Because of this recent experience (added to loads of others) I have added a clause to my booking form, to the effect that if I have to fill in any forms in order to be paid the money we have agreed, I will charge an extra fee.

I already chage a late payment fee, which this particular council now owes twice.

Another way of putting this is that I am contracted to do an event, not to do an event and fill in pointless, intrusive forms.

At one point, my contact at the council said that she, too, was annoyed by the bureaucratic process. I pointed out that she was being paid a salary while she was annoyed. I was not.

Drives me nuts!

bookwitch said...

I suppose you could put extra costs in as general overheads, but that makes you less competitive on your fees. And if you thought that people wouldn't immediately stop asking you to do work for them, all freelance writers should stage a strike.

JO said...

In my former life (in Child Protection) I was paid as an independent expert witness - and solicitors were notorious for taking up to six months to pay (saying they hadn't had the legal aid through).

In the end I threatened one with the Small Claims Court, even getting the papers, believing that he's never give me any work again but I was so fed up waiting for the money. The result - he paid within a week, and continued to give me work, and paying on time. The word even got round, and I was paid more promptly after that.

I know it's drastic, and we'd all prefer not to take such measures, but it was the best think I could possibly have done. Good luck to all unpaid writers - you earn your money as much as I did.

Susan Price said...

Good for you, Jo!
I think I've been generally lucky - or perhaps I just don't do as much work in schools as many others. I certainly rarely work for universities.

I was once paid several times over by a London council, because they insisted on making me an employee, in order to pay me - and then forgot to remove me from the pay-roll. I don't know how many months went by before I noticed - but then I started trying to get it stopped. Predictably, that took months too.

I kept telling them that they were paying me when they shouldn't be. I was passed from department to department. I was told to bank the cheques and forget it - and this was tax-payer's money. Peanuts, perhaps, but still... Eventually, the payments stopped.

It is madness. These institutions must have to reguarly pay workers not already on their payroll - why do they find it so difficult?

kathryn evans said...

As an employer of contracted services, this has baffled me for a while but I think it's because of this: http://tools.hmrc.gov.uk/esi/screen/ESI/en-GB/summary?user=guest

Private sector businesses are far more likely to 'take a view' of employment status, public sector will be doing a belt and braces job while not really understanding the nature of self employment. A certificate from your accountant stating that you pay your tax and national insurance should be enough. Or you could register as a limited company.

Daft, I know.

Nick Green said...

The culture surrounding invoices is like that of parties. It's not the done thing to be on time.

(This is more than facetiousness. Literally true. There are well-worn business tips that advise against paying invoices until the last possible moment, because that preserves your cash flow.)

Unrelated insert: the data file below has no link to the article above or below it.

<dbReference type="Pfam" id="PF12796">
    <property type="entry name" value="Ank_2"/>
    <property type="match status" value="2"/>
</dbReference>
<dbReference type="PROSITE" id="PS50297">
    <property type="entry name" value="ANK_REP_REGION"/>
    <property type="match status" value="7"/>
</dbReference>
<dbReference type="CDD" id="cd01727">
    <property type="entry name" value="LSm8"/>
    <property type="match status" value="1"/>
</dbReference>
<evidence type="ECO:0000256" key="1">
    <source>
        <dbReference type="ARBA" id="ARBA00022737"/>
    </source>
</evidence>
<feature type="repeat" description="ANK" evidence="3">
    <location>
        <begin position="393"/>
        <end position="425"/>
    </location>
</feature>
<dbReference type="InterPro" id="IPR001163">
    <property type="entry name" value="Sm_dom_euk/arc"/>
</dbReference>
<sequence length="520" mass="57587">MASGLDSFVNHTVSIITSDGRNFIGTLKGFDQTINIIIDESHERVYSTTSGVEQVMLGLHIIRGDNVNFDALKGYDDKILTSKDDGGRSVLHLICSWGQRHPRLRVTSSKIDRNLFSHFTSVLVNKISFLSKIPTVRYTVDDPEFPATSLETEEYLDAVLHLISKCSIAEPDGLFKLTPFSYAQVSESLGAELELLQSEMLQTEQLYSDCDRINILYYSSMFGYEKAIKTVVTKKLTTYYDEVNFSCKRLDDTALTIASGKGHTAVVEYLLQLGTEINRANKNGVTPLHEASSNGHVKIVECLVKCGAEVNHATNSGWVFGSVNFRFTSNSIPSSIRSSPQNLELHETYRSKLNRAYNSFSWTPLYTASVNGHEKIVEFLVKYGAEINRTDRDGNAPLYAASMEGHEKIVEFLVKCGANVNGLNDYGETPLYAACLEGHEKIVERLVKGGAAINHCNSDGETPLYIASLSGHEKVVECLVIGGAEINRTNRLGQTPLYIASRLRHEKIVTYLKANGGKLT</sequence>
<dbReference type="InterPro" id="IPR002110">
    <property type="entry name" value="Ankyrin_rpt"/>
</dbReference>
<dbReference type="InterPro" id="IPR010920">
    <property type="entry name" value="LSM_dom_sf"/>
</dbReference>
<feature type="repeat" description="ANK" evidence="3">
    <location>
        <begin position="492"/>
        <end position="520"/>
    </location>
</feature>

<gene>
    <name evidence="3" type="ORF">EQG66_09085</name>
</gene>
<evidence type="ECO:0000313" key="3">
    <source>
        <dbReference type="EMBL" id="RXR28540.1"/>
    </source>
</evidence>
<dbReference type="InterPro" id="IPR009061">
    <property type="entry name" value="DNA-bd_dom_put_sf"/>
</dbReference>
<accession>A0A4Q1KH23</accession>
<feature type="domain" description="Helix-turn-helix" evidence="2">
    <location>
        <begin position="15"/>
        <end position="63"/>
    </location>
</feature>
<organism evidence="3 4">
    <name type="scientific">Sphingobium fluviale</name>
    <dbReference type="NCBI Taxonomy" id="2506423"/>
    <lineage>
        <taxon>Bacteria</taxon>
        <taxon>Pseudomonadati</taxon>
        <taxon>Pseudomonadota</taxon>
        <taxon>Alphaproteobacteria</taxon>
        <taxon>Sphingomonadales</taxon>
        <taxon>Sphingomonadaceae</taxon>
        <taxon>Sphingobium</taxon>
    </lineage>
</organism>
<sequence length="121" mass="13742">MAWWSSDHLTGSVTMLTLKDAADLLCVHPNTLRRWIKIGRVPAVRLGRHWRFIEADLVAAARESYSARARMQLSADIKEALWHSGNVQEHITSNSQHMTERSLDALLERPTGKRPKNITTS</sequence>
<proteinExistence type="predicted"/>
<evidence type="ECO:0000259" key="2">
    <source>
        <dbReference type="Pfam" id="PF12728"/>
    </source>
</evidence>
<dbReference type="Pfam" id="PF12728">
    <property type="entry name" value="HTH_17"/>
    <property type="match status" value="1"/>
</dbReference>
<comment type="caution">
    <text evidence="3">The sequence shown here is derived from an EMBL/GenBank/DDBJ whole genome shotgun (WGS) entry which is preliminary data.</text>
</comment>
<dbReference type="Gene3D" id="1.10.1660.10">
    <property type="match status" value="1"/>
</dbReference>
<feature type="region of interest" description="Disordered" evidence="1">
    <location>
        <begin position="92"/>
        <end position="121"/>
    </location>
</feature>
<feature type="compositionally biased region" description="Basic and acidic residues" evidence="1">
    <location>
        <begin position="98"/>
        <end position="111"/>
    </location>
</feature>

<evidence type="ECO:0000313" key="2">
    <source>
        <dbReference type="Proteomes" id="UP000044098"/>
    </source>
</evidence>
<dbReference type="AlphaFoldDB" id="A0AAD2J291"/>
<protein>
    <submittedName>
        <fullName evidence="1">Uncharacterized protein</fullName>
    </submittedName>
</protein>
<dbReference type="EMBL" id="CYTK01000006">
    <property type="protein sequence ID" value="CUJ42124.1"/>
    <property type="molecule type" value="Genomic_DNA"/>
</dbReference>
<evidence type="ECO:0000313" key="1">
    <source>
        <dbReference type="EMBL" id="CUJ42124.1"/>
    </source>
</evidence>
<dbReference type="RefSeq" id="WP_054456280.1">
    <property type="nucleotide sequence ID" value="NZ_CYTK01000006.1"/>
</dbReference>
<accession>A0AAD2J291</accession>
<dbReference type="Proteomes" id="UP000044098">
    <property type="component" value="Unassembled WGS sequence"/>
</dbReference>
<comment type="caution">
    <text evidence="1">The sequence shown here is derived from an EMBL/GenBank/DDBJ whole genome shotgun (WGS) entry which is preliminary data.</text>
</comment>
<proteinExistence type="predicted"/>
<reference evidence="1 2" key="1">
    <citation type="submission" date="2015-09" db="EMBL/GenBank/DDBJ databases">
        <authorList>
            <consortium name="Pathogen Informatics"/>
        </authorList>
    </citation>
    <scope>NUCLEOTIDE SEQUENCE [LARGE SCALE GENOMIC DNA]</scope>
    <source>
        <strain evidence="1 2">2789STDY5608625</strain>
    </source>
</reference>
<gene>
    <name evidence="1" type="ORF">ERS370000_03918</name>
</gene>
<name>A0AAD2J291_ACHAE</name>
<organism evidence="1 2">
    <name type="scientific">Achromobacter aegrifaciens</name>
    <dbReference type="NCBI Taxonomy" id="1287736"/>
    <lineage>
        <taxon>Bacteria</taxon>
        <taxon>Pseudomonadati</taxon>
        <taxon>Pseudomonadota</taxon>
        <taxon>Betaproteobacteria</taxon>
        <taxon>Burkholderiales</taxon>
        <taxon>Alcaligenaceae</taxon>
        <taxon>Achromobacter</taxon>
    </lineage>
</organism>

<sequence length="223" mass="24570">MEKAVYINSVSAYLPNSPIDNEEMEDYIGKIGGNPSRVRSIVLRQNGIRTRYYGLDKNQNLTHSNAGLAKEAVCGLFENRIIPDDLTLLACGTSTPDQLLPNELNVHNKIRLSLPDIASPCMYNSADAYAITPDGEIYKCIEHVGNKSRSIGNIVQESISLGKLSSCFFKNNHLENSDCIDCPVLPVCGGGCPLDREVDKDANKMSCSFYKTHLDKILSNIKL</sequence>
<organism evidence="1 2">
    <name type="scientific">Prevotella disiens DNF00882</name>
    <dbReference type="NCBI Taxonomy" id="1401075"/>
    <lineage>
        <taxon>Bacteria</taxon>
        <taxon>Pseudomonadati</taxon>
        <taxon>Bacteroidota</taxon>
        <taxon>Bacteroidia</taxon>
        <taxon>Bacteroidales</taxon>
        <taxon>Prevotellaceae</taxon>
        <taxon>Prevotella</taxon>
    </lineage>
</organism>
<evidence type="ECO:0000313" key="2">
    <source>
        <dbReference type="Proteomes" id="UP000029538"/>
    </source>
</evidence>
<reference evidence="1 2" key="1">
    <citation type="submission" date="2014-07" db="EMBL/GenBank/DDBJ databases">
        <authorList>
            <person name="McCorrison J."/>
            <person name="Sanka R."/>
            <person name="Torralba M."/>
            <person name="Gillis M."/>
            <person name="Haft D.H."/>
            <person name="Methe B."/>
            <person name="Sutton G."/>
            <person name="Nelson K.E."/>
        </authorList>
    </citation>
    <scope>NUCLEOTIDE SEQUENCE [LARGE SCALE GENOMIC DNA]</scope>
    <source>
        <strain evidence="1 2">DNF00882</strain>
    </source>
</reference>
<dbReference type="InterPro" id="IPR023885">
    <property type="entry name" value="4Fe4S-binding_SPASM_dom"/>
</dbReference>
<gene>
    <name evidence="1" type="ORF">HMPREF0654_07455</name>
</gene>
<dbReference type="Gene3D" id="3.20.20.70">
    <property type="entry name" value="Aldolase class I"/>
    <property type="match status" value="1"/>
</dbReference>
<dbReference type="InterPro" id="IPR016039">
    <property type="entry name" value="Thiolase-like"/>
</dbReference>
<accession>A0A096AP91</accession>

Correction. Their cash flow.

Nick Green said...

@Sue - I'm very amused by the vision of you berating the council, 'Stop giving me money!!' I don't know whether to be infuriated by their travesty of a left-wing mindset ('It's only tax-payers' money') that gives socialism a bad name, or to think that actually it's a very good use of tax-payers' money to pay a retainer to Susan Price.

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Linda Strachan said...

Yes Nicola it is a complete nonsense

Bookwitch -The whole point is NOT to get them to pay us more but to stop them charging us tax, or asking us to do their admin, or fill in forms or do unnecessary admin.
We are writers if we wanted to be paid for admin we would work in that area!
What we object to is 1- not getting paid in a reasonable time,
2 - being forced to do more admin because they can't be bothered to do it properly

Well done Jo, but what a waste of your time. It is a lack of respect for the value of other people's time and I find those on a salary rarely understand the reality of what that means to freelancers.

Kathryn I agree there are ways around this but my point is that it should not be necessary and in some ways putting this kind of plaster on it is not curing the root problem. I feel a statement from HRMC regarding Self employed people and payment might be an answer. something not ambiguous.

Nick- It is exactly what the problem is bigger fish protecting their interests at the expense of the smaller fish!

Stroppy Author said...

Registering for VAT might help. I rarely do anything for local councils, but the fact there is VAT added to the invoice means they can't cope with charging income tax on it and treat like a 'proper' invoice from a 'proper' supplier - ie pay it in full, but late. To be honest, usual business terms are 30 days (minimum) after the end of the month in which you invoice, so until a maximum of 59 days have passed, the payment is not technically late in their eyes. After that, I hassle and charge late payment penalty and interest, and use the small claims court when necessary. I have never been refused further work by anyone I've sent small claims forms to - not even the one who had to pay the court fees as they let it run until the day before the hearing. And if they get as far as small claims, I put them on proforma invoice and they have to pay in advance. I still get the work. So be stern!